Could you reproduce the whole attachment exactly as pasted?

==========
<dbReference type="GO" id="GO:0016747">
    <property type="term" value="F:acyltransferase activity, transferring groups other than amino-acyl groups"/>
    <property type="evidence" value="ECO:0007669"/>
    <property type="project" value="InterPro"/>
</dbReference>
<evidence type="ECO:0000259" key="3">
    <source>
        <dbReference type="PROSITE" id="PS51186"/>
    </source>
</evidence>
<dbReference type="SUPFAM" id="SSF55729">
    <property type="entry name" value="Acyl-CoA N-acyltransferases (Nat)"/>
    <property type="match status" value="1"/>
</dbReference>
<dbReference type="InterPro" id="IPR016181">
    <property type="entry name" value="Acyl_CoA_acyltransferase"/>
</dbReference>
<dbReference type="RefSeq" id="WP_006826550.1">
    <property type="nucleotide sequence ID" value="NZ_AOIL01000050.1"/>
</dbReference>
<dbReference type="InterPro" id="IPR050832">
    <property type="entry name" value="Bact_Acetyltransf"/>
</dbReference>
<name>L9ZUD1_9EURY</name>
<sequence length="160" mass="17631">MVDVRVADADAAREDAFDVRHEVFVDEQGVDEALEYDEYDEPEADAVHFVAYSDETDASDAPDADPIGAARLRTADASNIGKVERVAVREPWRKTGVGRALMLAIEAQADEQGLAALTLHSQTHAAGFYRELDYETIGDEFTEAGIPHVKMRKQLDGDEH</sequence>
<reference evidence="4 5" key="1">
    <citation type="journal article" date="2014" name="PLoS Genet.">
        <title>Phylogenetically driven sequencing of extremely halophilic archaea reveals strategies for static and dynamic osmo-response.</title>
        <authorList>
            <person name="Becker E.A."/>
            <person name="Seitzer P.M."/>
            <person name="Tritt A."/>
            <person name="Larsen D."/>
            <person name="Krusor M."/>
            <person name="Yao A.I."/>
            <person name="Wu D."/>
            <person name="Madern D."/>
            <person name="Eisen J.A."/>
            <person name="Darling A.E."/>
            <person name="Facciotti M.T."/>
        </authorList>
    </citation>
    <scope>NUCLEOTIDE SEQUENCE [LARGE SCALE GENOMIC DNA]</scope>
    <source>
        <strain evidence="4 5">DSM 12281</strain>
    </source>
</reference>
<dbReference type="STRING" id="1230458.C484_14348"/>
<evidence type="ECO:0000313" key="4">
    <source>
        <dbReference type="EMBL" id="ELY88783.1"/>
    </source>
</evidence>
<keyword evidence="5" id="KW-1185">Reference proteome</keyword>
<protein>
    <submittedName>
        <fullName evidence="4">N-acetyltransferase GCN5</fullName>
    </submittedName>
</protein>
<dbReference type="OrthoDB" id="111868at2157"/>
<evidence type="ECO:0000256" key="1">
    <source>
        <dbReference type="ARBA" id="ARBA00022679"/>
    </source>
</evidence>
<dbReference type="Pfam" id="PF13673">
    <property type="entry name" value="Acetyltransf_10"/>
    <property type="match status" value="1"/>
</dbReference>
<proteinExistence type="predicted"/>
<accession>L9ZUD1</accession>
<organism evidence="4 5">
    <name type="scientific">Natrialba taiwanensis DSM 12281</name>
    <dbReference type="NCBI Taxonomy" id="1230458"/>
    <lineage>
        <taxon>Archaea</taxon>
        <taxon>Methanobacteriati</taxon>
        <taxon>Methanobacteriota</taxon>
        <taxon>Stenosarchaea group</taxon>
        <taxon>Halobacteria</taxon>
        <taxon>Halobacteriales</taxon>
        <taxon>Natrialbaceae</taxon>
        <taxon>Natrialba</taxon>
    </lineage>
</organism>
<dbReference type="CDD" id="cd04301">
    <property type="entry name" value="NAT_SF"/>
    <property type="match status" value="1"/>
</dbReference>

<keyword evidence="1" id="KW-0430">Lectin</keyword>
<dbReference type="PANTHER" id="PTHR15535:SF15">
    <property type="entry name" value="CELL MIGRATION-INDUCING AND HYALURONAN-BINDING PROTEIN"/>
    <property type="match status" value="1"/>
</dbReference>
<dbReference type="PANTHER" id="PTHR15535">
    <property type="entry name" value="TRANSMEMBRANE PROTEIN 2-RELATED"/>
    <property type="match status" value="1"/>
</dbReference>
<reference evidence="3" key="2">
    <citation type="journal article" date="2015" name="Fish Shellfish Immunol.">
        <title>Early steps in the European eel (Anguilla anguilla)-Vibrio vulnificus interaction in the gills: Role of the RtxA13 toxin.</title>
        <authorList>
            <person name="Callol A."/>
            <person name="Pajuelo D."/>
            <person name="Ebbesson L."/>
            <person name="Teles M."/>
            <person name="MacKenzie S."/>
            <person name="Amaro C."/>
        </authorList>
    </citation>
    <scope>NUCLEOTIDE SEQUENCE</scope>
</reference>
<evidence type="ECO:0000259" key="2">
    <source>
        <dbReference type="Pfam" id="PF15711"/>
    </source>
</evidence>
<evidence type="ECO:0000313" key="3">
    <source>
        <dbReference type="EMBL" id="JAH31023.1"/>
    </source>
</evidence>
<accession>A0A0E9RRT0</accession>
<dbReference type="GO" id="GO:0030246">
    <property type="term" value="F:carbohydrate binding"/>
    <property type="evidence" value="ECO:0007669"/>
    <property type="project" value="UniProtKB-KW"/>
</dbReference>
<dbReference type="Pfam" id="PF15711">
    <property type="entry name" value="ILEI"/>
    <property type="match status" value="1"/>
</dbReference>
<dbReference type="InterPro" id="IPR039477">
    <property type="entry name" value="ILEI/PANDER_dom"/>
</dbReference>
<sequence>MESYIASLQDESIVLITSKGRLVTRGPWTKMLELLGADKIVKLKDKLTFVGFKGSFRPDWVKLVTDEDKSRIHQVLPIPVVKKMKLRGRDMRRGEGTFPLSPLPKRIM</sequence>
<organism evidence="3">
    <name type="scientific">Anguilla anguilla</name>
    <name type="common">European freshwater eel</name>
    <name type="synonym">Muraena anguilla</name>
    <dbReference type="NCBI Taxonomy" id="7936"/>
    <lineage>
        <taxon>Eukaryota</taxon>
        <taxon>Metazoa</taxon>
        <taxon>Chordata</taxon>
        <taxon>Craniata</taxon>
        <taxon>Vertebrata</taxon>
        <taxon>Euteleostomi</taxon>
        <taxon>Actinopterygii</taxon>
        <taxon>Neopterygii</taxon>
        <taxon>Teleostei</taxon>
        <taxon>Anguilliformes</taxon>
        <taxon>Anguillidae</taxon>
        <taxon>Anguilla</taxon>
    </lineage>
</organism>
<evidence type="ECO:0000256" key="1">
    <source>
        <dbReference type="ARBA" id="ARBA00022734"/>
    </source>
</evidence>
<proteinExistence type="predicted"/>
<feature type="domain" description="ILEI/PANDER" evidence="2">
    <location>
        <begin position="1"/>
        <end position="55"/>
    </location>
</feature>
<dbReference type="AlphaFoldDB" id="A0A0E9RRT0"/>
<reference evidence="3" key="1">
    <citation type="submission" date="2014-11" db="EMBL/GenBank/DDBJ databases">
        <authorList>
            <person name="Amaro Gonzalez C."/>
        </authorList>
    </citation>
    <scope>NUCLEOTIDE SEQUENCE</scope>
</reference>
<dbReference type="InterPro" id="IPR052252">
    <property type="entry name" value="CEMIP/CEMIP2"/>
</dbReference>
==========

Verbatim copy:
<dbReference type="GO" id="GO:0016747">
    <property type="term" value="F:acyltransferase activity, transferring groups other than amino-acyl groups"/>
    <property type="evidence" value="ECO:0007669"/>
    <property type="project" value="InterPro"/>
</dbReference>
<evidence type="ECO:0000259" key="3">
    <source>
        <dbReference type="PROSITE" id="PS51186"/>
    </source>
</evidence>
<dbReference type="SUPFAM" id="SSF55729">
    <property type="entry name" value="Acyl-CoA N-acyltransferases (Nat)"/>
    <property type="match status" value="1"/>
</dbReference>
<dbReference type="InterPro" id="IPR016181">
    <property type="entry name" value="Acyl_CoA_acyltransferase"/>
</dbReference>
<dbReference type="RefSeq" id="WP_006826550.1">
    <property type="nucleotide sequence ID" value="NZ_AOIL01000050.1"/>
</dbReference>
<dbReference type="InterPro" id="IPR050832">
    <property type="entry name" value="Bact_Acetyltransf"/>
</dbReference>
<name>L9ZUD1_9EURY</name>
<sequence length="160" mass="17631">MVDVRVADADAAREDAFDVRHEVFVDEQGVDEALEYDEYDEPEADAVHFVAYSDETDASDAPDADPIGAARLRTADASNIGKVERVAVREPWRKTGVGRALMLAIEAQADEQGLAALTLHSQTHAAGFYRELDYETIGDEFTEAGIPHVKMRKQLDGDEH</sequence>
<reference evidence="4 5" key="1">
    <citation type="journal article" date="2014" name="PLoS Genet.">
        <title>Phylogenetically driven sequencing of extremely halophilic archaea reveals strategies for static and dynamic osmo-response.</title>
        <authorList>
            <person name="Becker E.A."/>
            <person name="Seitzer P.M."/>
            <person name="Tritt A."/>
            <person name="Larsen D."/>
            <person name="Krusor M."/>
            <person name="Yao A.I."/>
            <person name="Wu D."/>
            <person name="Madern D."/>
            <person name="Eisen J.A."/>
            <person name="Darling A.E."/>
            <person name="Facciotti M.T."/>
        </authorList>
    </citation>
    <scope>NUCLEOTIDE SEQUENCE [LARGE SCALE GENOMIC DNA]</scope>
    <source>
        <strain evidence="4 5">DSM 12281</strain>
    </source>
</reference>
<dbReference type="STRING" id="1230458.C484_14348"/>
<evidence type="ECO:0000313" key="4">
    <source>
        <dbReference type="EMBL" id="ELY88783.1"/>
    </source>
</evidence>
<keyword evidence="5" id="KW-1185">Reference proteome</keyword>
<protein>
    <submittedName>
        <fullName evidence="4">N-acetyltransferase GCN5</fullName>
    </submittedName>
</protein>
<dbReference type="OrthoDB" id="111868at2157"/>
<evidence type="ECO:0000256" key="1">
    <source>
        <dbReference type="ARBA" id="ARBA00022679"/>
    </source>
</evidence>
<dbReference type="Pfam" id="PF13673">
    <property type="entry name" value="Acetyltransf_10"/>
    <property type="match status" value="1"/>
</dbReference>
<proteinExistence type="predicted"/>
<accession>L9ZUD1</accession>
<organism evidence="4 5">
    <name type="scientific">Natrialba taiwanensis DSM 12281</name>
    <dbReference type="NCBI Taxonomy" id="1230458"/>
    <lineage>
        <taxon>Archaea</taxon>
        <taxon>Methanobacteriati</taxon>
        <taxon>Methanobacteriota</taxon>
        <taxon>Stenosarchaea group</taxon>
        <taxon>Halobacteria</taxon>
        <taxon>Halobacteriales</taxon>
        <taxon>Natrialbaceae</taxon>
        <taxon>Natrialba</taxon>
    </lineage>
</organism>
<dbReference type="CDD" id="cd04301">
    <property type="entry name" value="NAT_SF"/>
    <property type="match status" value="1"/>
</dbReference>

<keyword evidence="1" id="KW-0430">Lectin</keyword>
<dbReference type="PANTHER" id="PTHR15535:SF15">
    <property type="entry name" value="CELL MIGRATION-INDUCING AND HYALURONAN-BINDING PROTEIN"/>
    <property type="match status" value="1"/>
</dbReference>
<dbReference type="PANTHER" id="PTHR15535">
    <property type="entry name" value="TRANSMEMBRANE PROTEIN 2-RELATED"/>
    <property type="match status" value="1"/>
</dbReference>
<reference evidence="3" key="2">
    <citation type="journal article" date="2015" name="Fish Shellfish Immunol.">
        <title>Early steps in the European eel (Anguilla anguilla)-Vibrio vulnificus interaction in the gills: Role of the RtxA13 toxin.</title>
        <authorList>
            <person name="Callol A."/>
            <person name="Pajuelo D."/>
            <person name="Ebbesson L."/>
            <person name="Teles M."/>
            <person name="MacKenzie S."/>
            <person name="Amaro C."/>
        </authorList>
    </citation>
    <scope>NUCLEOTIDE SEQUENCE</scope>
</reference>
<evidence type="ECO:0000259" key="2">
    <source>
        <dbReference type="Pfam" id="PF15711"/>
    </source>
</evidence>
<evidence type="ECO:0000313" key="3">
    <source>
        <dbReference type="EMBL" id="JAH31023.1"/>
    </source>
</evidence>
<accession>A0A0E9RRT0</accession>
<dbReference type="GO" id="GO:0030246">
    <property type="term" value="F:carbohydrate binding"/>
    <property type="evidence" value="ECO:0007669"/>
    <property type="project" value="UniProtKB-KW"/>
</dbReference>
<dbReference type="Pfam" id="PF15711">
    <property type="entry name" value="ILEI"/>
    <property type="match status" value="1"/>
</dbReference>
<dbReference type="InterPro" id="IPR039477">
    <property type="entry name" value="ILEI/PANDER_dom"/>
</dbReference>
<sequence>MESYIASLQDESIVLITSKGRLVTRGPWTKMLELLGADKIVKLKDKLTFVGFKGSFRPDWVKLVTDEDKSRIHQVLPIPVVKKMKLRGRDMRRGEGTFPLSPLPKRIM</sequence>
<organism evidence="3">
    <name type="scientific">Anguilla anguilla</name>
    <name type="common">European freshwater eel</name>
    <name type="synonym">Muraena anguilla</name>
    <dbReference type="NCBI Taxonomy" id="7936"/>
    <lineage>
        <taxon>Eukaryota</taxon>
        <taxon>Metazoa</taxon>
        <taxon>Chordata</taxon>
        <taxon>Craniata</taxon>
        <taxon>Vertebrata</taxon>
        <taxon>Euteleostomi</taxon>
        <taxon>Actinopterygii</taxon>
        <taxon>Neopterygii</taxon>
        <taxon>Teleostei</taxon>
        <taxon>Anguilliformes</taxon>
        <taxon>Anguillidae</taxon>
        <taxon>Anguilla</taxon>
    </lineage>
</organism>
<evidence type="ECO:0000256" key="1">
    <source>
        <dbReference type="ARBA" id="ARBA00022734"/>
    </source>
</evidence>
<proteinExistence type="predicted"/>
<feature type="domain" description="ILEI/PANDER" evidence="2">
    <location>
        <begin position="1"/>
        <end position="55"/>
    </location>
</feature>
<dbReference type="AlphaFoldDB" id="A0A0E9RRT0"/>
<reference evidence="3" key="1">
    <citation type="submission" date="2014-11" db="EMBL/GenBank/DDBJ databases">
        <authorList>
            <person name="Amaro Gonzalez C."/>
        </authorList>
    </citation>
    <scope>NUCLEOTIDE SEQUENCE</scope>
</reference>
<dbReference type="InterPro" id="IPR052252">
    <property type="entry name" value="CEMIP/CEMIP2"/>
</dbReference>